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Somewhere out there in a place no one knows: Yoko Ogawa’s The Memory Police and the literature of forgetting


Yoko Ogawa’s The Memory Police was published in Japanese in 1994. Since the release of its first English translation in 2019, the text has attracted a handful of responses from English literary scholars. Most of these focus on the novel’s allegorical potential in relation to issues of totalitarianism and collectively enforced memory loss—as evocative, for example, of the Orwellian dystopia, or the state silencing of radiation victims in Japan. Ogawa’s text depicts inhabitants of an unnamed island as they suffer a series of ‘disappearances’. At the same time on arbitrary days, they forget about things like birds, hats, roses, sucking sweets and music boxes, eventually losing the ability to control various parts of their own bodies. In this world, the Memory Police are a militarised collective that remove all traces of ‘disappeared objects’ and ruthlessly disposes of islanders whose forgetting lapses. While my essay does not aim to displace existing readings of the text, it does suggest that these might be supplemented by a recognition of the aspects of Ogawa’s writing that evoke processes of biological individual forgetting—and, more specifically, the neurodegenerative course of dementias such as Alzheimer’s disease. An appreciation of the novel’s fertility, I argue, might be heightened by reading The Memory Police, for example, as strangely resemblant of neurofibrillary plaques and amyloid tangles or by imagining the island itself as an image of the gradually fading Alzheimer’s-infected brain. In the paper that follows, I consider The Memory Police alongside a collection of texts from what might be called a ‘literature of forgetting’—Thomas DeBaggio’s Losing My Mind, David Shenk’s The Forgetting, Nicci Gerrard’s What Dementia Teaches Us about Love and others—in an attempt to draw out some of their eerie resonances with Ogawa’s island.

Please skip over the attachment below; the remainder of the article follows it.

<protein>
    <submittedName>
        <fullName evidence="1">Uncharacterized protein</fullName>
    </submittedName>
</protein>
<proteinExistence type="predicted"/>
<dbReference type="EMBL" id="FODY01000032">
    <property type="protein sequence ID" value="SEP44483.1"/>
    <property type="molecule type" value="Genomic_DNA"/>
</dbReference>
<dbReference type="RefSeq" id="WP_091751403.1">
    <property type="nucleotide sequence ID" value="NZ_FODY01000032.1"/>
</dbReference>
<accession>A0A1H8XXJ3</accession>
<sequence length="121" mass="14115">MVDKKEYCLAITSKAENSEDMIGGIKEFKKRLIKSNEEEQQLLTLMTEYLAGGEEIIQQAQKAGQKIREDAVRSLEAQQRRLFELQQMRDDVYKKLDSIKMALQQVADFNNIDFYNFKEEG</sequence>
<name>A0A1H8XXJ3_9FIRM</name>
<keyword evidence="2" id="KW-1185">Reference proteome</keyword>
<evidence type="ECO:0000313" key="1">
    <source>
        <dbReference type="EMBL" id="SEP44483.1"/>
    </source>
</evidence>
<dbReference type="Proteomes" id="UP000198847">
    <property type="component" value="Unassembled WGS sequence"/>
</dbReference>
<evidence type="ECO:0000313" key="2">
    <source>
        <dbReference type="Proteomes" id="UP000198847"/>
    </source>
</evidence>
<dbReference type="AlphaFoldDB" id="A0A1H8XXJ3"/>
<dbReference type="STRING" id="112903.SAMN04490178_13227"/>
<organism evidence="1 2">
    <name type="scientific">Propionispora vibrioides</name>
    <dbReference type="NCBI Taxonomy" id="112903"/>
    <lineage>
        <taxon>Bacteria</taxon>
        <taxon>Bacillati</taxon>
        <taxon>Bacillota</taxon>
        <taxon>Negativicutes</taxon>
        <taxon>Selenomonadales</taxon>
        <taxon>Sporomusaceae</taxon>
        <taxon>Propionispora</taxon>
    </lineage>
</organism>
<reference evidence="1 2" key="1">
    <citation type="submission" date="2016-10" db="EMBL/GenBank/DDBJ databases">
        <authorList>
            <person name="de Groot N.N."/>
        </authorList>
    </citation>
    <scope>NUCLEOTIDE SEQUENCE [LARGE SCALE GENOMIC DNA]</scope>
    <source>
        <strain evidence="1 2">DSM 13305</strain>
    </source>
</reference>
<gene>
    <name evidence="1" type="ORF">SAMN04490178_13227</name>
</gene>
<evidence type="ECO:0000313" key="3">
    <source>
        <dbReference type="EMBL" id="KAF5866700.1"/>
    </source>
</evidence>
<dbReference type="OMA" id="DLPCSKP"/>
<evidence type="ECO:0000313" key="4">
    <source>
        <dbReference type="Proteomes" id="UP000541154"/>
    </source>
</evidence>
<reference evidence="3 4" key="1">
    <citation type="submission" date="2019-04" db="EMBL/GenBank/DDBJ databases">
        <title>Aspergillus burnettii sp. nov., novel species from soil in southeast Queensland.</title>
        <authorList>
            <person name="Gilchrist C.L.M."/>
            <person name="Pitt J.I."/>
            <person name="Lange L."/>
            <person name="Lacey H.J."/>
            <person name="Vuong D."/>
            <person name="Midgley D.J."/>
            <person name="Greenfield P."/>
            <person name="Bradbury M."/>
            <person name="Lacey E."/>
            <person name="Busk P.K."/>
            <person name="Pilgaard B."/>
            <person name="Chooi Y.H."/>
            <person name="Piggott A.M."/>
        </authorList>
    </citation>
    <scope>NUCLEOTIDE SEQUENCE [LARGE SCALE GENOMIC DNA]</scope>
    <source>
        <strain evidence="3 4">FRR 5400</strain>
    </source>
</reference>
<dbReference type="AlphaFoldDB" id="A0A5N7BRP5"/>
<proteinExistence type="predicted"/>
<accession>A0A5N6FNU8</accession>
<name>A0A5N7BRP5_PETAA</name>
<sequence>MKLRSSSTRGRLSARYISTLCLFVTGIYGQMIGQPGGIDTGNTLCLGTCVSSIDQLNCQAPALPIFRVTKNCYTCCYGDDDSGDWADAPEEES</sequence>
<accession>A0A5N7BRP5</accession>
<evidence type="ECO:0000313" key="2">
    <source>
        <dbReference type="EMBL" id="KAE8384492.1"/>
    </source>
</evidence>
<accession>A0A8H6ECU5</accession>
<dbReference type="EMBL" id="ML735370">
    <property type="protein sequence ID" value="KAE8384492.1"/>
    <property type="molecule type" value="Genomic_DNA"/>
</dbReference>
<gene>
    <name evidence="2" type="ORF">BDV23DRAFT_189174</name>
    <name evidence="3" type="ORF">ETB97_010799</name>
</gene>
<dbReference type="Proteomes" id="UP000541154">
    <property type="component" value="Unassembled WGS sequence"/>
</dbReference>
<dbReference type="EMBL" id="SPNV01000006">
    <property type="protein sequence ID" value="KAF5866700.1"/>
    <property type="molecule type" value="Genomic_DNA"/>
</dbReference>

• dementia
  • metaphor
  • comparative literature studies
  • literature and medicine
  • patient narratives

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